TRENTON, NJ (AP) – Another young man died in a viral outbreak this month at a pediatric rehabilitation center. The number of deaths rose to seven, officials said Wednesday when they revealed the first symptoms of the disease
Most of those who died in the adenovirus outbreak were under 18, but at least one was a young adult, said the State Ministry of Health. The seventh victim died on Tuesday.
There were 1
All cases occurred in a respiratory or respiratory unit, New Jersey Health Commissioner said. Shereef Elnahal at a press conference with Gov Phil. Murphy in front of the complex.
"Our attention is focused on making sure more cases are minimized," said Murphy, a Democrat.
Health officials said they have local staff and the outbreak has won. It is explained until the center goes four weeks without the diagnosis of a new case.
The commissioner said that the first symptoms appeared on September 26 and that the state was informed about an outbreak on October 9, he said, "It's always hard to know when an actual outbreak begins.
"It may be difficult or impossible to know how the virus got into the facility, what its source was or what its specific propagation mechanisms are from person to person," said Elnahal. "The consequences here were drastic, and this was absolutely painful for families, parishioners, our department, myself, and the governor."
Adenoviruses are common and typically cause mild cold or flu symptoms in otherwise healthy individuals, including sore throat, fever, cough, and sneezing. Some strains also cause diarrhea and conjunctivitis.
But the strain found in the rehab center outbreak, adenovirus 7, is one of the stronger types and can sometimes cause or have serious respiratory problems, especially in people with weak immune systems
Many of the children in the facility require respirators Breathing, and some have spent most of their lives there, said the Commissioner. He described the patients as "fragile" in an interview. It is unlikely that there is a broader threat, he said.
"Unfortunately, we have hundreds of these types of outbreaks per year," the commissioner said in an interview. "Since this case occurred in a place where patients are so fragile and have immune system problems, the severity of the disease is obvious."
Elnahal said a surprise inspection at the facility last weekend saw only a shortage of handkerchiefs
A sister union president said Wednesday that nurses complained about Wanaque's staff shortages, which she said led to poor infection control practices
"As the staff is working to spread the virus they will continue to advocate for stronger protocols and the implementation of infection control policies," union president Debbie White said in a statement.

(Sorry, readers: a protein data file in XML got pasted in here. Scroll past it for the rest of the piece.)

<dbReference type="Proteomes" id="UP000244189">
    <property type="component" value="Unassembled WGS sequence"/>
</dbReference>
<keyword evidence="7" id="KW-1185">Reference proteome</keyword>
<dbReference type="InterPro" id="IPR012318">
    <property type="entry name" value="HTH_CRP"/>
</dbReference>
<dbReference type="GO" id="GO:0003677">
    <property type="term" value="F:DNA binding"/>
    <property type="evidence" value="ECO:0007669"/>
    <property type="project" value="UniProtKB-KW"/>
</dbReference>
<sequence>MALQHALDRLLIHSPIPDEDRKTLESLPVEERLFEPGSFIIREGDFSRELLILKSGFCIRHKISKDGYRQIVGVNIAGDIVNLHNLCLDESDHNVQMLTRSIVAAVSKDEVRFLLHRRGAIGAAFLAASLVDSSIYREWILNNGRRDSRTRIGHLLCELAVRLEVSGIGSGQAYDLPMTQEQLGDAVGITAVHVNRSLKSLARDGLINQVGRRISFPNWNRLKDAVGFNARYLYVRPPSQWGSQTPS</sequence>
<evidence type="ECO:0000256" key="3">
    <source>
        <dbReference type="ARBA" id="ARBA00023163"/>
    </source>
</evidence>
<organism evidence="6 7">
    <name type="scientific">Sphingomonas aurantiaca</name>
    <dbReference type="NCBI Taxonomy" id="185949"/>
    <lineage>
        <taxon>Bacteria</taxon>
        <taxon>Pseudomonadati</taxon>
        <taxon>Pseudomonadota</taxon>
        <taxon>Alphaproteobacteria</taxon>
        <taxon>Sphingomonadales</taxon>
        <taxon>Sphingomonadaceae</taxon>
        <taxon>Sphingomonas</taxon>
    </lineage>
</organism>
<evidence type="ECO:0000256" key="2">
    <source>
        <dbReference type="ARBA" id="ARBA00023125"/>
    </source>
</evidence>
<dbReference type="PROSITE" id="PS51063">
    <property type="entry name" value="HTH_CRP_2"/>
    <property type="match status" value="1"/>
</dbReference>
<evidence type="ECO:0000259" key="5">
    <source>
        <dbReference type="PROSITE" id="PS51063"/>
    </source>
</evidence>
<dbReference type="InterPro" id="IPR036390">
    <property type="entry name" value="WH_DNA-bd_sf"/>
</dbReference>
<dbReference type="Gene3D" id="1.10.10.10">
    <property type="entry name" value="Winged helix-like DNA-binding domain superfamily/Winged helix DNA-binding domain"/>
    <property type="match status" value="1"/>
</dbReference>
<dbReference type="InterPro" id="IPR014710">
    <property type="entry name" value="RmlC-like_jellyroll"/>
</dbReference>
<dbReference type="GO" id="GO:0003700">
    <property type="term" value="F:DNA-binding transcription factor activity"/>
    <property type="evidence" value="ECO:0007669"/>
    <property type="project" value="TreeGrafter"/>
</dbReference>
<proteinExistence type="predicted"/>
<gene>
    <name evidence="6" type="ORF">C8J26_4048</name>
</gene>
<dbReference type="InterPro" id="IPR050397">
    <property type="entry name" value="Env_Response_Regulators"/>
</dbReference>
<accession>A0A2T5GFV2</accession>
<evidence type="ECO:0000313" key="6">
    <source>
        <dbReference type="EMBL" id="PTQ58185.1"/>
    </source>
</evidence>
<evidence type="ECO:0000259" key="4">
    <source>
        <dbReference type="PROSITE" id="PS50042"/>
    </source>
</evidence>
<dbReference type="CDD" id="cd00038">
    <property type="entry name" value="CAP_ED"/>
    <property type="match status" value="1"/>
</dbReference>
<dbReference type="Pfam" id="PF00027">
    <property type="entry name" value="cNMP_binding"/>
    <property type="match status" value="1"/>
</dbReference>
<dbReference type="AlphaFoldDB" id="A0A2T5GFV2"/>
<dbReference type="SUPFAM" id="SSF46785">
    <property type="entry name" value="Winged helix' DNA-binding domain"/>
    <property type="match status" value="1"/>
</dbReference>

The center asked questions to a spokesman who said he was late Wednesday
In a previous statement on Wednesday, the center said its main concern was "health and safety" of its patients, their families, and staff It calls for immediate and comprehensive action to implement all available infection control and prevention measures.
The identity of the deceased and affected patients has not been reported.
The health authorities had previously described all persons infected with children. The rehab center describes its pediatric patients, although its website says that some are as old as 22 years.
In the last 10 years, cases of severe illness and death have been reported in the United States due to the type of infection found in Wanaque, but it is unclear how many deaths there were.
A type of adenovirus outbreak 7 at a long-term pediatric clinic in Chicago killed eight patients, according to a scientific paper cited by the Centers for Disease Control and Prevention] The CDC provides technical assistance to the State Department of Health.
The Department of Health inspected Wanaque in August, "smaller Defects ", which were corrected later
"Our goal now," said Elnahal, "is to ensure that all infection protocols are followed to minimize the impact on affected families and patients."
Associated Press writer Lindsey Tanner in Asheville, North Carolina, and Maryclaire Dale in Philadelphia contributed to this report.
This story has been updated to correct that not all victims of the outbreak were children. Officers used to describe them all as children, but now they say that at least one was a young adult and that the center describes all of its pediatric patients as children, regardless of age.
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